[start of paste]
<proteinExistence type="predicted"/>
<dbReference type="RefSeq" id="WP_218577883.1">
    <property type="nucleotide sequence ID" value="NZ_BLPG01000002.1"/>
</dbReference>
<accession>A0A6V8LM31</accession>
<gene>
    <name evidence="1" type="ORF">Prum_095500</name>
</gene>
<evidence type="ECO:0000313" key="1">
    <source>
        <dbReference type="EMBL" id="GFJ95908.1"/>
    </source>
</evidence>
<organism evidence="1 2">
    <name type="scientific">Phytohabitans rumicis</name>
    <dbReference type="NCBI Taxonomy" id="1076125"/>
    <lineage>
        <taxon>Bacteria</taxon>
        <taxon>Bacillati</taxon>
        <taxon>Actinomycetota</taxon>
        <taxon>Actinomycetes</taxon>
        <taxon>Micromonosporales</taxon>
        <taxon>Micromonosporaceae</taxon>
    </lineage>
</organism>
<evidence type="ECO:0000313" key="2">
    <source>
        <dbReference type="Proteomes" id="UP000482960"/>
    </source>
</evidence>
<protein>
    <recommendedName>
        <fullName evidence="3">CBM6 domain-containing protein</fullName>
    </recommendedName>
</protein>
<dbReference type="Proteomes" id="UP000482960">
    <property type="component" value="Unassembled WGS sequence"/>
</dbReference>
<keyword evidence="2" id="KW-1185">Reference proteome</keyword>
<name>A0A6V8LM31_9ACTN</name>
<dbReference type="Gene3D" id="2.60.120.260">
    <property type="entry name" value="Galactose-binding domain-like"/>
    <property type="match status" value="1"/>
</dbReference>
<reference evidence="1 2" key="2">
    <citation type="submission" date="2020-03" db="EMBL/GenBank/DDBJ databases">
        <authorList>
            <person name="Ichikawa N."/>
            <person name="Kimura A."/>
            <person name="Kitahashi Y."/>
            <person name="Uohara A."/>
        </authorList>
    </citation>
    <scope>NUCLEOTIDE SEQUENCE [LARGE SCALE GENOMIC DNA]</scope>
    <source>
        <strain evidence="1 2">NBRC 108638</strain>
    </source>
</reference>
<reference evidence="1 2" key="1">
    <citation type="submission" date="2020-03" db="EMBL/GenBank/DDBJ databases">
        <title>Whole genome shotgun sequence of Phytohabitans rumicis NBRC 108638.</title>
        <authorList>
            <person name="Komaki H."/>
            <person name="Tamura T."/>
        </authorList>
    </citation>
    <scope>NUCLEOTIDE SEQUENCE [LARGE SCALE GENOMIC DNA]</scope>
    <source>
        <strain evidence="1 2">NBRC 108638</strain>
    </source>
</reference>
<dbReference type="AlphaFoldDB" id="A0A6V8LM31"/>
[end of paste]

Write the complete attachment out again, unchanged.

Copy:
<proteinExistence type="predicted"/>
<dbReference type="RefSeq" id="WP_218577883.1">
    <property type="nucleotide sequence ID" value="NZ_BLPG01000002.1"/>
</dbReference>
<accession>A0A6V8LM31</accession>
<gene>
    <name evidence="1" type="ORF">Prum_095500</name>
</gene>
<evidence type="ECO:0000313" key="1">
    <source>
        <dbReference type="EMBL" id="GFJ95908.1"/>
    </source>
</evidence>
<organism evidence="1 2">
    <name type="scientific">Phytohabitans rumicis</name>
    <dbReference type="NCBI Taxonomy" id="1076125"/>
    <lineage>
        <taxon>Bacteria</taxon>
        <taxon>Bacillati</taxon>
        <taxon>Actinomycetota</taxon>
        <taxon>Actinomycetes</taxon>
        <taxon>Micromonosporales</taxon>
        <taxon>Micromonosporaceae</taxon>
    </lineage>
</organism>
<evidence type="ECO:0000313" key="2">
    <source>
        <dbReference type="Proteomes" id="UP000482960"/>
    </source>
</evidence>
<protein>
    <recommendedName>
        <fullName evidence="3">CBM6 domain-containing protein</fullName>
    </recommendedName>
</protein>
<dbReference type="Proteomes" id="UP000482960">
    <property type="component" value="Unassembled WGS sequence"/>
</dbReference>
<keyword evidence="2" id="KW-1185">Reference proteome</keyword>
<name>A0A6V8LM31_9ACTN</name>
<dbReference type="Gene3D" id="2.60.120.260">
    <property type="entry name" value="Galactose-binding domain-like"/>
    <property type="match status" value="1"/>
</dbReference>
<reference evidence="1 2" key="2">
    <citation type="submission" date="2020-03" db="EMBL/GenBank/DDBJ databases">
        <authorList>
            <person name="Ichikawa N."/>
            <person name="Kimura A."/>
            <person name="Kitahashi Y."/>
            <person name="Uohara A."/>
        </authorList>
    </citation>
    <scope>NUCLEOTIDE SEQUENCE [LARGE SCALE GENOMIC DNA]</scope>
    <source>
        <strain evidence="1 2">NBRC 108638</strain>
    </source>
</reference>
<reference evidence="1 2" key="1">
    <citation type="submission" date="2020-03" db="EMBL/GenBank/DDBJ databases">
        <title>Whole genome shotgun sequence of Phytohabitans rumicis NBRC 108638.</title>
        <authorList>
            <person name="Komaki H."/>
            <person name="Tamura T."/>
        </authorList>
    </citation>
    <scope>NUCLEOTIDE SEQUENCE [LARGE SCALE GENOMIC DNA]</scope>
    <source>
        <strain evidence="1 2">NBRC 108638</strain>
    </source>
</reference>
<dbReference type="AlphaFoldDB" id="A0A6V8LM31"/>